I will say this for THE LAST CASTLE, it being such a ho-hum picture it doesnt put us in the uncomfortable position in these uncertain times of dealing with the moral dilemma of enjoying a finely crafted film about American soldiers fighting among themselves. Its surprisingly dull for a film that has so many things blowing up with so much abandon.
One gets the feeling that the interesting story, the complicated character study of right and wrong was in the tale that brought Redfords character, General Irwin, to the prison. That would be how this legendary officer was court-martialed and, instead of fighting the charge, accepted responsibility for his actions that led to a military fiasco and pled guilty. Now that would have been a satisfying morality play, one without the would-be bombast, the would-be subtlety, and the would-be entertainment of what we got instead.
Under Rod Lurie’s lackluster direction, the story unfolds like a not particularly difficult connect-the-dots game. This is the part where the commandant takes a dislike to golden boy, that would, of course, be Redford. This is the part where we learn about golden boys vulnerable underbelly. This is the part where he bonds with the men because hes such a great guy. This is the part where the commandant tries to break him. This is the part where the prisoners learn a valuable life lesson about working together as a team. Etc etc ad nauseum. And because its already shoulder-deep in cliches, it tosses in a kid who stutters and who everyone picks on, plus, as an added bonus, the son of a guy who did time as a POW with Irwin in Vietnam. I kept waiting to meet the prisoner who kept birds, but he never showed and, frankly, I was disappointed.
Redford is still gorgeous, in a dried plum sort of way. Hes still got that golden glow about him that is the physical manifestation of his star quality. Of course, hes playing the same character here that he did in THE GREAT GATSBY and OUT OF AFRICA, the cooly detached hero, impervious to anything but his own will, but he does it so well and its so charming, it doesnt really matter. What does matter is that Lurie et als realized that the script was a little underwritten and without someone like Redford, there is no plausible explanation for the prisoners falling into lockstep behind him. They arent in the thrall of Irwin, no, theyre smitten with Redfords movie star magnetism. And so are we. I mean the guy still looks good with his shirt off after all these years.
Still, even to work as a piece of fluff, you need a villain of operatic proportions to balance the over-the-top finale, an egomaniac with delusions of Machiavellihood. Unfortunately, what we have here is Colonel Winter, a whiner with a bad case of low self-esteem who compensates by occasionally shooting prisoners in the head. When Irwin disses his collection of Civil War memorabilia, he goes from hero-worship to snit fit. I ask you. Snit fit. As Winter, James Gandolfino is like nothing so much as a petulant Pillsbury dough boy. With Redford as the noble but flawed Irwin, its like a match-up between Captain America and Oliver Hardy. Wheres the sturm? Wheres the drang? Apparently AWOL.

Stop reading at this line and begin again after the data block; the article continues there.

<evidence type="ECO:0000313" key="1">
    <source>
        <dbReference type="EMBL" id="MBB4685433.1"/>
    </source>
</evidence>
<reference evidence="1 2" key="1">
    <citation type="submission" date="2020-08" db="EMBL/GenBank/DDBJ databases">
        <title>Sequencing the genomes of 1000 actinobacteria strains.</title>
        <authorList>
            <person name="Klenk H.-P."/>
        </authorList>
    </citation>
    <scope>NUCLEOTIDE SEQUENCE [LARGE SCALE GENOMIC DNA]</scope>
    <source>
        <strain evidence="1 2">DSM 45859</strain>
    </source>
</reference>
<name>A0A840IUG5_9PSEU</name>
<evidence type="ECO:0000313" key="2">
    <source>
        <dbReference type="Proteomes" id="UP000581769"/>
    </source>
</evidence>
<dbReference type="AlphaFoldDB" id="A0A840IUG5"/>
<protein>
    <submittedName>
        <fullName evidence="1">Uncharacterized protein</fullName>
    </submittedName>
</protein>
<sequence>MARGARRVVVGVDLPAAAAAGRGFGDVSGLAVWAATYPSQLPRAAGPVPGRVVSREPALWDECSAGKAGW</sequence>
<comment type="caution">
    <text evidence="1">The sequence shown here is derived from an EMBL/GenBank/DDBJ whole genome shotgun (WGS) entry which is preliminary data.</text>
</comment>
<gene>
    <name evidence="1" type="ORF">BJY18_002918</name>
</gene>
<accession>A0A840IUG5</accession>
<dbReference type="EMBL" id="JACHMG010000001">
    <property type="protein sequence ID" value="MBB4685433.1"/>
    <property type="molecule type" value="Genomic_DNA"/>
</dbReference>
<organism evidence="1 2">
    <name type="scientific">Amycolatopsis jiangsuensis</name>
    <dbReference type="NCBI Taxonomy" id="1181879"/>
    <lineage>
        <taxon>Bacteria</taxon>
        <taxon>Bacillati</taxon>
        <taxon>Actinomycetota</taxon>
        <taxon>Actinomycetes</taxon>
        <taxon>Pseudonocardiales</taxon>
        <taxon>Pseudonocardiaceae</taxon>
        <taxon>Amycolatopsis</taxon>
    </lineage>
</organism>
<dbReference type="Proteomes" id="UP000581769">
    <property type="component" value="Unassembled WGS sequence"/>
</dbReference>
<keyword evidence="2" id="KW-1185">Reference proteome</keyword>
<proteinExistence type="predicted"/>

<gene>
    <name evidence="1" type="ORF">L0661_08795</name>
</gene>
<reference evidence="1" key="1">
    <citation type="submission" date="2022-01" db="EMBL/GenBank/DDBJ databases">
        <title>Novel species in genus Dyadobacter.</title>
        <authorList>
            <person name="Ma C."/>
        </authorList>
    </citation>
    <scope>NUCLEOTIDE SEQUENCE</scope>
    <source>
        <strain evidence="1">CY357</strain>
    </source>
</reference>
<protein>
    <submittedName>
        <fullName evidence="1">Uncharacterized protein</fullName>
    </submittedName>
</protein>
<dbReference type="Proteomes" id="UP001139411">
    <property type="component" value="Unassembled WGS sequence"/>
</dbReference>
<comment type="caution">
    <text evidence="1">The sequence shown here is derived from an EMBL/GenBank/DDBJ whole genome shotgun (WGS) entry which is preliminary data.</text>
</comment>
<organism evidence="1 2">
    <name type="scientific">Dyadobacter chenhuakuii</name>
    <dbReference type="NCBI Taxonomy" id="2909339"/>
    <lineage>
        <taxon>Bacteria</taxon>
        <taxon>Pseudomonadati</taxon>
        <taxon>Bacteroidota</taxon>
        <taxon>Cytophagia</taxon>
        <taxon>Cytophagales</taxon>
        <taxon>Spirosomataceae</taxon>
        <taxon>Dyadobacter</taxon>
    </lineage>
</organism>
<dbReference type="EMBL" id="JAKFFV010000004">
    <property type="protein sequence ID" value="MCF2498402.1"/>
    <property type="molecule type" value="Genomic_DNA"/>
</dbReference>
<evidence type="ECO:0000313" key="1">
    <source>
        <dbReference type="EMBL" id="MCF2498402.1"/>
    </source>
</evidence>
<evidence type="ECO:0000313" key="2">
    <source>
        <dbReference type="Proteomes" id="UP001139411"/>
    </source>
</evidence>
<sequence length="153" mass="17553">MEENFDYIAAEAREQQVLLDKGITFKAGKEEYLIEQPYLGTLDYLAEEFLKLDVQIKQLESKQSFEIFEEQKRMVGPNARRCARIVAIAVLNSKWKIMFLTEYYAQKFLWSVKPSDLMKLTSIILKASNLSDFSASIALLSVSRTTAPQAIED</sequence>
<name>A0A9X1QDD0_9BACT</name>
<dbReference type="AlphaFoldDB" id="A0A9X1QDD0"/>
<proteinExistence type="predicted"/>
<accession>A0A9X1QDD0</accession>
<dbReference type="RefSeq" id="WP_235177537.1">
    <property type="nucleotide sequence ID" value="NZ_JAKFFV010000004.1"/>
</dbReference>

Irwin gets the guys excited about rebuilding one of the prisons original walls. Dont worry about the believability of this, its a metaphor. And it gives Irwin the chance to wax pontifical about honor. Thats just dull, even with Redfords presence, theres still that underwritten script to contend with. After a while, the guys are saluting him on the sly, even though saluting is a major infraction of the rules, so much for honor. And so much for the scripts internal logic.
In due course and on schedule, the guys have convinced Irwin to help them with their Winter problem, and hes whipped them back into military shape and then rebellion. This, it would seem, makes up for his failed relationship with daughter Robin Wright, who visits him in prison to tell him that since he was never there for her, shes not going to be there for him. No hard feelings, though, just no further contact. Yet another dot to connect without any great surge of actual character development or explanation of why she didnt lay down the law before now.
You might think that limiting the action to a prison would present a problem as far as action sequences. Think again, Sparky. We got helicopters, we got tanks, and well, slingshots and cafeteria trays, but thats not important. Whats important is the deus ex machina method of introducing the prisoners heavy artillery. I mean I can swallow home-made bazookas hidden in trash cans, though where the materials came from, much less a discussion of needing them is dispensed with. But the catapult? For those of us still paying attention at that point, the idea that it was cleverly hidden beside a building where no one, say a prison guard, would notice it is beyond the pale. One wants not so much to cheer as to giggle, especially when the army guards are confronted with the contraption and somehow dont recognize it as a catapult.
Once again, Luries lack of skill is evident as even the assault on Winters office barely rises to the level of a yawner. Plus, for some reason, even as he surveys the scene, Winter just doesnt get it that standing in front of a plate glass window in full view of the rioting prisoners might be a less than smart idea. During the final battle, prison guards are always looking the wrong way, lone prisoners can always take out two or three of them by themselves, and everybody keeps a straight face when their wall of cafeteria-tray shields actually does stave off the guards assault with rifles.
But it doesnt end there. The dramatic, climactic face-off between Irwin and Winter never quite gets past that darned Oliver Hardy problem and the swelling music as Irwin makes his final, melodramatic gesture is just silly. And so is this film.